With five previous books to his credit, Philip Booth has written well-unified collections of poems before, but his latest, Before Sleep, attains perhaps the strongest unity. The interaction between poems is so tight, in fact, that while many of the poems could be successfully extracted and anthologized (and should be), others require their context for full significance and most of the poems gain greater resonance from their context. Moreover, Before Sleep, unlike Booth’s denser recent books, is quite effective when read at one sitting, although it also repays close reading to discover the interplay between poems and their consequently richer significance and to appreciate Booth’s splendid control of language and form.
Like his earlier books, Before Sleep has parts, not consecutive, however, but concurrent, as evident in the Table of Contents, headed “Poems/Night Notes.” The forty-three poems bear appropriately capitalized titles in roman type, with page numbers listed, while the eighteen Night Notes seem to drift on the page, indented and interspersed between listed poem titles, with no page numbers specified and with the first lines given, in italic type, rather than specific titles.
The reader discovers that these Night Notes are often commentaries, serious and literal or ironic and oblique, upon adjacent poems. They represent a new direction for Booth in the manipulation of voice and style and allow the poetry a range of perspective not quite possible in the standard format of poems simply following one another throughout.
Although Booth’s style had been previously moving toward more improvisatory forms and away from the tight formal structures of his early poems, in Before Sleep, he eschews all rhyme and even slant rhyme completely; some stanzas remain intact, but only in the sense that a poem may be divided into couplets or triplets with lines of approximately equivalent length, although syntactically the “stanzas” run on into each other and lack any formal stanzaic patterns within themselves. One of the most significant shifts in style is Booth’s reduction of his use of figurative language, especially in the Night Notes, which even lack concrete images for the most part, concentrating on simple verbs, pronouns, and some abstractions, the key one of which is “nothing.”
“Nothing” seems to be the dominant theme of the book: “more than/simple absence,” it is rather “the acute/presence of absence,” in other words the nothingness that waits beyond death. It is not mere nightly slumbers that the title refers to, but the long sleep which advancing age forces one to confront. This book serves as a memento mori, not with the grimness of the Middle Ages but rather with a calm, rational acceptance that nevertheless does not deny the infinite worth of life. Through this book, Booth presents his meditations, sometimes explicit, yet more often implicit, on how to live “before sleep.”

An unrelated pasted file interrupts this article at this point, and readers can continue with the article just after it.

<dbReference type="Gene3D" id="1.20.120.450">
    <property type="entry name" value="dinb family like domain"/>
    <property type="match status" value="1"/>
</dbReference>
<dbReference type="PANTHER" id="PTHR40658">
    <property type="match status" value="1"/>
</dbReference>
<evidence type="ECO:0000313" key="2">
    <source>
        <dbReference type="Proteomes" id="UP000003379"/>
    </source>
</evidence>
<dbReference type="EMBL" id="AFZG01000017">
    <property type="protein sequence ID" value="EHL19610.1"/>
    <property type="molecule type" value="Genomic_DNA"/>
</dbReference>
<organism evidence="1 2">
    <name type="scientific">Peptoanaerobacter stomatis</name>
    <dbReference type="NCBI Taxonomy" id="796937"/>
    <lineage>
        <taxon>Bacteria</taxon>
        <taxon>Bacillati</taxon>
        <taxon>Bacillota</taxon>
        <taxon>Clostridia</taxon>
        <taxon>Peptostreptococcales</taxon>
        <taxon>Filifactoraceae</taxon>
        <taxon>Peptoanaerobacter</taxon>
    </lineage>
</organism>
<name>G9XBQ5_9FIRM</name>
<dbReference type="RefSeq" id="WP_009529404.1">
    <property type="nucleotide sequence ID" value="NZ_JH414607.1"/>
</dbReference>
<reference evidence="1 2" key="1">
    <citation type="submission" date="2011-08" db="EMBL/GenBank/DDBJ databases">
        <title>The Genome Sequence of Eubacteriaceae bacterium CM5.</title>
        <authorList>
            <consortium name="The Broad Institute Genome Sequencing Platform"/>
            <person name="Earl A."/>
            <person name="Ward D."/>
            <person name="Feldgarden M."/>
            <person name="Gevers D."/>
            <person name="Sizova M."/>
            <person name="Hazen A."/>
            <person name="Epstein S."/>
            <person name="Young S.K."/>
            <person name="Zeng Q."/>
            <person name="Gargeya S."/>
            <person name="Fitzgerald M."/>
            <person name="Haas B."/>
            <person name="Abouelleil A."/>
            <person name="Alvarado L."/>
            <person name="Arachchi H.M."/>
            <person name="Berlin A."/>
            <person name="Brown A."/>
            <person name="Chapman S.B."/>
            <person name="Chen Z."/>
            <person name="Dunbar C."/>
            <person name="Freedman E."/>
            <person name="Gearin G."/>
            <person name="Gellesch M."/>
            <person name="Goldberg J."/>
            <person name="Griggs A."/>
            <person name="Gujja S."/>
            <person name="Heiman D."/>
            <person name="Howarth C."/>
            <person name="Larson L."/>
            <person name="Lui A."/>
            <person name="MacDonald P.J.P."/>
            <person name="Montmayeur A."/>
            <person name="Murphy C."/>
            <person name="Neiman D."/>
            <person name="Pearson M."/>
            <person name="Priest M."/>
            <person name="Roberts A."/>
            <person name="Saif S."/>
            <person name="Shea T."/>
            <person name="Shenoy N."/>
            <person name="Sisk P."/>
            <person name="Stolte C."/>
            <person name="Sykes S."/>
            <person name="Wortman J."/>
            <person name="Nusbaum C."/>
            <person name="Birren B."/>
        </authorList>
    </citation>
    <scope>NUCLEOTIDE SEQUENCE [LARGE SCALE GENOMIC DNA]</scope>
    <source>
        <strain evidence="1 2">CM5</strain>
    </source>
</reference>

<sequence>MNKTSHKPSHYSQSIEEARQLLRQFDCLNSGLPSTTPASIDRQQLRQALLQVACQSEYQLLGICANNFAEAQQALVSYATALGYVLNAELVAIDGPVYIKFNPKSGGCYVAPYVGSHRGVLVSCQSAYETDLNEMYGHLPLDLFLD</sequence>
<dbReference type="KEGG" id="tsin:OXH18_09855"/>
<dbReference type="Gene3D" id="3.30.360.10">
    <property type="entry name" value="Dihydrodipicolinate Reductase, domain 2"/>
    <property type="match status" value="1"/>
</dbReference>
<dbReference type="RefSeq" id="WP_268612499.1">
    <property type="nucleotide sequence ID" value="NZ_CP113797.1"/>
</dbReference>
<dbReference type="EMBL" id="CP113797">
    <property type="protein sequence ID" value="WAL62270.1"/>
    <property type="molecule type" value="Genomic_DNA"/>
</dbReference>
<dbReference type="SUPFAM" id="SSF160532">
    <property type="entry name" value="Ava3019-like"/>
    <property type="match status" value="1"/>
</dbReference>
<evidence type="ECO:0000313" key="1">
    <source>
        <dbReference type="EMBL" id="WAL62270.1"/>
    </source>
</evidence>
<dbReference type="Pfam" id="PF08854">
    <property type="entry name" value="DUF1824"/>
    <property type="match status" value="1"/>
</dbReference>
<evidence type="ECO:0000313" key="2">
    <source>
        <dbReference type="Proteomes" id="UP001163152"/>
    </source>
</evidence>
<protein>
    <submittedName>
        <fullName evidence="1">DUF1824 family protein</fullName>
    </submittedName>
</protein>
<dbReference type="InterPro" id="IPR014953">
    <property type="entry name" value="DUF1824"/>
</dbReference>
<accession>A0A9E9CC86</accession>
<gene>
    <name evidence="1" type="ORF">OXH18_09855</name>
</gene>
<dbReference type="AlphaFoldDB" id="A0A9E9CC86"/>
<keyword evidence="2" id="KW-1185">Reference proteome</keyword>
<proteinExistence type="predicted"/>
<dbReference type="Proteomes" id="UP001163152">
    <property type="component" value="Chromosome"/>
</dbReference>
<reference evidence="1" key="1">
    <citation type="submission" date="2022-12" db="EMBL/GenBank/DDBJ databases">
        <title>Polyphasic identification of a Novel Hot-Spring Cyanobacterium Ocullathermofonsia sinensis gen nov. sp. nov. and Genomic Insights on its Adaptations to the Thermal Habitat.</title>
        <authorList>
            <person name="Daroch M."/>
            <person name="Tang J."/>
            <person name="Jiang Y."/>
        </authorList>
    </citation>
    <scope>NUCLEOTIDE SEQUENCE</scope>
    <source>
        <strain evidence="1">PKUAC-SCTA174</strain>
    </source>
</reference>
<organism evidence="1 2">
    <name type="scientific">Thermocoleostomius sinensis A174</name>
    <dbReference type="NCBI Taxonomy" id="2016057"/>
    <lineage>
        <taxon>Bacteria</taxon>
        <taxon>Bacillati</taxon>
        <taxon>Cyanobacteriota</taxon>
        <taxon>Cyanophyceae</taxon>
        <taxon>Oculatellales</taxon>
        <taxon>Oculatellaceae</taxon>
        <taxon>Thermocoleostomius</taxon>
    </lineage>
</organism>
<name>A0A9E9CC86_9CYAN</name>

Much of this book depicts a kind of withdrawal to what is essential. This is not a new quest for Booth, but now it is pursued with a stricter concentration and a more compelling urgency as he finds himself well into his sixth decade. This is a time for self-assessment, a time “Not to Tell Lies,” as he titles his opening poem, which shows that the poet (in the third person) has “come to a certain age,” to a house older than he is, “to a room/which corners the late sun.” In the quickly lengthening, then gradually shortening lines, Booth seems to re-create the progression of his career, as the focus moves from the poet to the furnishings of his room, which include recollections of Herman Melville and Henry David Thoreau, two fellow painters of inner and outer seascapes and landscapes. As he describes his bed and sleeping position (“compassed barely west/of Polaris”), his verbs embody the sea metaphor so important in his earlier work. After this sole use of figurative language, he lists the powers in which he believes, abstractions which are nevertheless concrete in their active force: “gravity, true/North, magnetic North, love.” At last he focuses on “the clean page in/his portable,” upon which he wishes “to say all of it” and “tries/to come close.” It is through accurate naming, as he says elsewhere in the book, that he can re-create reality, without the “lies” of elaborate metaphors or tight but artificial formal structures. Such precise truth seems especially necessary to achieve “before sleep.”
After the thorough attention given this room, there follows an admonitory Night Note, reminding that, “Aside from the life/I live inside it,/this room is nothing”; he must not “live/as if nothing/were more important,” that is, than his own living. These are the first occurrences of “nothing” in the book, but as the book proceeds, its meaning is filled in to suggest the nothingness of death and questions about the meaning or meaninglessness of life.
Some of the most memorable occurrences in the book appear in a Night Note sequence dealing with a dry-humored, imperturbable New Englander, put in intensive care after an accident, named Noam (an apt New England name suggesting the extinction of...
(The entire section is 2172 words.)